The School’s Clinical Nurse Leader concentration is ranked FOURTH in U.S. News & World Report’s 2017 Best Graduate Schools.
The Clinical Nurse Leader (CNL®) program is designed for the nurse who wants to have a significant impact on the profession while remaining in direct patient care. This nursing role was developed to improve the quality of patient care, safety, and outcomes. You can discover more about the national effort to create and promote the CNL role here.
What is a Clinical Nurse Leader?
The CNL is a leadership role for nurses in the clinical environment. The health care industry is being called upon to find ways to coordinate care across all types of health care services and settings, improve patient safety, and deliver effective and efficient care in a fiscally responsible manner. The CNL position is dedicated to improving the quality of patient care at both the individual and the aggregate levels, identifying and using best practices based on the most up-to-date evidence.
The CNL is responsible for evaluating patient outcomes, assessing risk across groups of patients, developing or revising care plans, and coordinating care amongst the multi-disciplinary health care team. The CNL acts as a critical liaison between nursing administration and the staff nurse, serving as an invaluable resource to that frontline care provider.
Pitt Nursing’s CNL Program
The 42-credit CNL curriculum includes the clinical experiences and competencies mandated in the AACN Competencies and Curricular Expectations for Clinical Nurse Leader-Education and Practice. Our program gives students a strong foundation in physiology/pathophysiology, health assessment, and pharmacology. Coursework covers organizational and management theory, leadership development, and education and mentoring in the clinical setting. Courses on evidence-based practice and conducting research prepare graduates to utilize research outcomes to enhance daily practice. Pitt CNL students have opportunities to apply their new knowledge through hands-on projects and clinical experiences in acute care facilities, quality improvement departments, health plans, non-profit organizations, or schools of nursing.
Pitt Nursing offers its highly-ranked CNL program both on-campus and online through Pitt’s award-winning online learning platform: online courses are taught by the same faculty as onsite courses and clinical experiences can take place in supervised facilities near the student’s home. The interactive online classroom provides opportunities for active learning, discussion, problem solving, debate, critical thinking, networking, and community building. Applicants to the online program should note that this program may not be available to students from every state. Click here to determine if you are eligible to enroll in Pitt’s online program.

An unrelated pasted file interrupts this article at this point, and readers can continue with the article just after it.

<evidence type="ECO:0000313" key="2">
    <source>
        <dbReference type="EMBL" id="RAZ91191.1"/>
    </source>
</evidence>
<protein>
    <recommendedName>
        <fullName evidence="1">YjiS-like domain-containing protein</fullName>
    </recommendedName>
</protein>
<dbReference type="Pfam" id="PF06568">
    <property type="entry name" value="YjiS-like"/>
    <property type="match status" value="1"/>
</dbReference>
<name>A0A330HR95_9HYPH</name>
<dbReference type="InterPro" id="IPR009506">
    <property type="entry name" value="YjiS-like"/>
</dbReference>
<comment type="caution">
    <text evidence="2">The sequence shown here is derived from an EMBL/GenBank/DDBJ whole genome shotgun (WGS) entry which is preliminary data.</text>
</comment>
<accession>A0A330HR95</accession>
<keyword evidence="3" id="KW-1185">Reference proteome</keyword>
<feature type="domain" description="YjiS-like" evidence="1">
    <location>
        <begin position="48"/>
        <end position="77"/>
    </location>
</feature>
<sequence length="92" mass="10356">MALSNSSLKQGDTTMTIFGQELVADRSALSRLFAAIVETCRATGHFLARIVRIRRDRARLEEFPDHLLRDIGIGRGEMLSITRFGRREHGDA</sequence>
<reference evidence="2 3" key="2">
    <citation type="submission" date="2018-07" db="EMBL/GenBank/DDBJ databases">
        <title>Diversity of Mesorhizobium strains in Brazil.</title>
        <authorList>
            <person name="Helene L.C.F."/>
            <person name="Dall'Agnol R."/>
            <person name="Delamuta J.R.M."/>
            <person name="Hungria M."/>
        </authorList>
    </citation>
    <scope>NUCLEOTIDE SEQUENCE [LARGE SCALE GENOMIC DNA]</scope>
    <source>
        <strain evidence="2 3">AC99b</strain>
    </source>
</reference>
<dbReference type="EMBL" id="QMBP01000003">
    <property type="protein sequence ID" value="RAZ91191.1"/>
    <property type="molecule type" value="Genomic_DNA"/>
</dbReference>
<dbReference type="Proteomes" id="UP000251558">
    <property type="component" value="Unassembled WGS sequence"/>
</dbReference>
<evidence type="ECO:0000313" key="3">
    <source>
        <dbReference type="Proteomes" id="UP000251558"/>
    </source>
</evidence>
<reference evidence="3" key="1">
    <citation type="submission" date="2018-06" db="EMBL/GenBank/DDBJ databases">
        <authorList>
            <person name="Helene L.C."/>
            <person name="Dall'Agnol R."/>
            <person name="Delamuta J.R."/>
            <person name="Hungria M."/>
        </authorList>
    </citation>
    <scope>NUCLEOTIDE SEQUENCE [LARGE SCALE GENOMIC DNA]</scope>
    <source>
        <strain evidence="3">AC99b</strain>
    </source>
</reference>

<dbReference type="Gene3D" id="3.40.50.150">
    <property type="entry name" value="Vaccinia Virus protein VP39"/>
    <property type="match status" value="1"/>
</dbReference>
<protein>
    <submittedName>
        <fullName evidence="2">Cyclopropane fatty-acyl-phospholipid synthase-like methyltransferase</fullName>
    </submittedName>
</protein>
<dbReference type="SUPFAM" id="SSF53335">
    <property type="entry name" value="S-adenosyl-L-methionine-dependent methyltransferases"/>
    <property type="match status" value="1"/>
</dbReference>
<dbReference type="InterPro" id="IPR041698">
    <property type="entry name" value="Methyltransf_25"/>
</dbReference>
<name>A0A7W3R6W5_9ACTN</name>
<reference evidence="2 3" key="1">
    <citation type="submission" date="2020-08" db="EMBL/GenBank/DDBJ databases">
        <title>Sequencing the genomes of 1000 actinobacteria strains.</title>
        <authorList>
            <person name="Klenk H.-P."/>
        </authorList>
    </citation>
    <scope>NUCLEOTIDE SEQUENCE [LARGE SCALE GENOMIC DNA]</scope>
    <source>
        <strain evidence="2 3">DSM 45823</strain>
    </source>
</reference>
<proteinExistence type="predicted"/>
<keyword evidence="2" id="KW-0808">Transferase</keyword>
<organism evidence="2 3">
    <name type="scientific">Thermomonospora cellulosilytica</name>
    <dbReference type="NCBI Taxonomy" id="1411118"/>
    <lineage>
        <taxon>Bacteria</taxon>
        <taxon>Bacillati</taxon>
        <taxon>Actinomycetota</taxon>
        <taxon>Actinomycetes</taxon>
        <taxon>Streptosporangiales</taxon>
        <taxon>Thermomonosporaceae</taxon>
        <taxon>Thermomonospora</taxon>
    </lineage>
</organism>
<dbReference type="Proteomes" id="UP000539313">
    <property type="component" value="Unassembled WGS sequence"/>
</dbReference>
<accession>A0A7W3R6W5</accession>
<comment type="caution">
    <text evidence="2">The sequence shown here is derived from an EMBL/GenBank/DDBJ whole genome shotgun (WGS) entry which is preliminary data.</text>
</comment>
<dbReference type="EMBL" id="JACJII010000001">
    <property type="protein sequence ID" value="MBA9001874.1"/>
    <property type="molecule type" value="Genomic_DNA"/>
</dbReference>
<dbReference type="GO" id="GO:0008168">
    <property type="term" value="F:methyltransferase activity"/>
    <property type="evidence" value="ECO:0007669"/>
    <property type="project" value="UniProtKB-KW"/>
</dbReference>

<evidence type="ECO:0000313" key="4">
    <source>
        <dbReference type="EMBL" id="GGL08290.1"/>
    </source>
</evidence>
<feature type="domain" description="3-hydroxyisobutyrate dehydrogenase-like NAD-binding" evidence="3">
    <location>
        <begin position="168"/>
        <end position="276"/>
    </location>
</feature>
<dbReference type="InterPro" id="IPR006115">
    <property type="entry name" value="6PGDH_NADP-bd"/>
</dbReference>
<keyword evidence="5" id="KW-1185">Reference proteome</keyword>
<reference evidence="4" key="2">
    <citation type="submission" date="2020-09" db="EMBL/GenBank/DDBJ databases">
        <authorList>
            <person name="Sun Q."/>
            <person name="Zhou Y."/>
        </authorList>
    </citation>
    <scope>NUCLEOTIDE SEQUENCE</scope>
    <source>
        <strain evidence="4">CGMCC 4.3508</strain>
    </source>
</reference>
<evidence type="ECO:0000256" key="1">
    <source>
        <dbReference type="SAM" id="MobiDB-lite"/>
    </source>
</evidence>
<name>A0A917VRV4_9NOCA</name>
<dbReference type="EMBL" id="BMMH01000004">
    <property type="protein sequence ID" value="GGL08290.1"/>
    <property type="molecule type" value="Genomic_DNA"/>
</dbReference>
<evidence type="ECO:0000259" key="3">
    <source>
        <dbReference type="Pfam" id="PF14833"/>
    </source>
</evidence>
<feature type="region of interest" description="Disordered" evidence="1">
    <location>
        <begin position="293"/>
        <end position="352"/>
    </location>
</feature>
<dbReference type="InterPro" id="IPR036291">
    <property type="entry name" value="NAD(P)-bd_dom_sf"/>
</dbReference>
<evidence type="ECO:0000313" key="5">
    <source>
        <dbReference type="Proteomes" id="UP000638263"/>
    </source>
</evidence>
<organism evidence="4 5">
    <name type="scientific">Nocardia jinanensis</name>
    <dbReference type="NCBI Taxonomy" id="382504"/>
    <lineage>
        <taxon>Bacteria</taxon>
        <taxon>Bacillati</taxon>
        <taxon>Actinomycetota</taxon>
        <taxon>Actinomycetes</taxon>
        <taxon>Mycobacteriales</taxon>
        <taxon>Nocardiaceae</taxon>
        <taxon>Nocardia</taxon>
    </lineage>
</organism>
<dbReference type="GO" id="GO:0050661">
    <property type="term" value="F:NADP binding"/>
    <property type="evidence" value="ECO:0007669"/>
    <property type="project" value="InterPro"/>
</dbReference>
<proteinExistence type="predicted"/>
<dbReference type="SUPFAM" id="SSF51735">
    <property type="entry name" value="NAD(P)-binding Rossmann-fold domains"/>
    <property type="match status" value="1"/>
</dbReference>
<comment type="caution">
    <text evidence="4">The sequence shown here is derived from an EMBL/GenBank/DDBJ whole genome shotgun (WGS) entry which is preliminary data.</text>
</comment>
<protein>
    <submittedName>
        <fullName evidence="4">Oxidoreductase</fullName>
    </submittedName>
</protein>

Upon graduation, candidates are eligible to sit for the Clinical Nurse Leader Certification Examination administered by the Commission on Nurse Certification. The CNL certification is based upon a national standard of requisite knowledge and experiences, thereby assuring employers, the public, and members of the health professions of the competencies of a CNL. Our graduates have gone on to challenging patient care careers in a variety of health care settings.
CNL Program Coordinator Rosemary L. Hoffmann discusses why employers will appreciate CNL-prepared nurses.
Graduates of the CNL program will be prepared to go on to earn either a DNP or PhD in the near future; our curriculum is designed to reduce duplication between this Master’s level coursework and that of the doctoral program. Many graduates have seamlessly enrolled in our Nurse Specialty Role: Administration major in the Doctor of Nursing Practice program. CNL students interested in pursuing their PhD will find that they have a more robust clinical background to support their research careers.
Graduates of the program are prepared for the following aspects of practice, based upon the AACN’s Competencies and Curricular Expectations for CNL:
- Clinical leadership for patient-care practices, including the design, coordination and evaluation of care for individuals, families, groups, and populations
- Participation in identification and collection of care outcomes
- Accountability for evaluation and improvement of point-of-care outcomes, including the synthesis of data and other evidence to evaluate and achieve optimal outcomes
- Risk anticipation for individuals and cohorts of patients
- Lateral integration of care for individuals and cohorts of patients
Design and implementation of evidence-based practice(s)
- Team leadership management and collaboration with other health professional team members
- Information management or the use of information systems and technologies to improve health care outcomes
- Stewardship and leveraging of human, environmental, and material resources
- Advocacy for patients, communities, and health professional teams